The typical meal pattern is four to five meals daily: breakfast, coffee break, lunch, late afternoon snack, and dinner. Meals are mainly eaten at home and served family-style. Meal planning and preparation is the wife’s responsibility. Breakfast is quick and consists of sweet bread or pastry and fresh fruit served with café con leche. The late morning coffee break is similar to brunch and includes heartier fare often including tortillas, eggs, meat, beans, bread, and fruit with coffee or hot chocolate. Lunch is the largest meal of the day, traditionally featuring several courses, which might include a soup, seasoned rice, a main course, beans, salad, and dessert. Today, however, the courses are often combined or less food is served. Following lunch, a rest (siesta) is taken if time permits. The afternoon snack consists of sweets (sweet rolls, cakes, cookies) served with coffee, hot chocolate, or atole. Dinner is very light and usually consists of leftovers or may be skipped altogether. Recently, Mexicans have shifted to eating a lighter lunch and a more substantial dinner. Snacking is popular in urban areas. Street vendors, cafés, cantinas and open-air markets provide a wide variety of foods. More elaborate meals that are labor-intensive and require more difficult preparation are reserved for holidays and special occasions. It is considered rude to reject offered food or drink or to refuse an invitation to dine. Guests do not begin eating until the host says “Buen provecho!” The fork is held in the left hand and the knife in the right hand. Dishes are passed to the left, and portions are usually large. It is improper to leave the table for any reason before others have finished eating.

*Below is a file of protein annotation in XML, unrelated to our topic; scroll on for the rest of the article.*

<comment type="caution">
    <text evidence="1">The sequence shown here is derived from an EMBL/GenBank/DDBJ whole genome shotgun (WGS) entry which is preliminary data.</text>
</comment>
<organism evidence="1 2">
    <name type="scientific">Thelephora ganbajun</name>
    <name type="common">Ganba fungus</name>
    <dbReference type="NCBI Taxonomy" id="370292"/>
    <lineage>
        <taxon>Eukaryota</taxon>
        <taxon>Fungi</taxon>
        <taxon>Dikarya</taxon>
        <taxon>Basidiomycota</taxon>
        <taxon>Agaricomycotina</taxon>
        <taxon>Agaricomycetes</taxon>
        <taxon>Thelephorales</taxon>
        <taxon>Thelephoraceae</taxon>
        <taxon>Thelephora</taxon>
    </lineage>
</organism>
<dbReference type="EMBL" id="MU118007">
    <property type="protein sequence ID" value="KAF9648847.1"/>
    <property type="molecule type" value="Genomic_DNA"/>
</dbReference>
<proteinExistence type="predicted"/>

Where To Shop:


Mexican Brown Rice

This is an easy way to give rice an exciting flavor!

  • 1 tablespoon extra-virgin olive oil or butter 1 teaspoon ground cumin

  • 1 teaspoon chili powder

  • 1/2 onion, finely diced

  • 1/2 teaspoon sea salt

  • 1 cup long grain brown rice, rinsed and drained 1″ to 2 cups water

  • 1 tablespoon tomato paste or sauce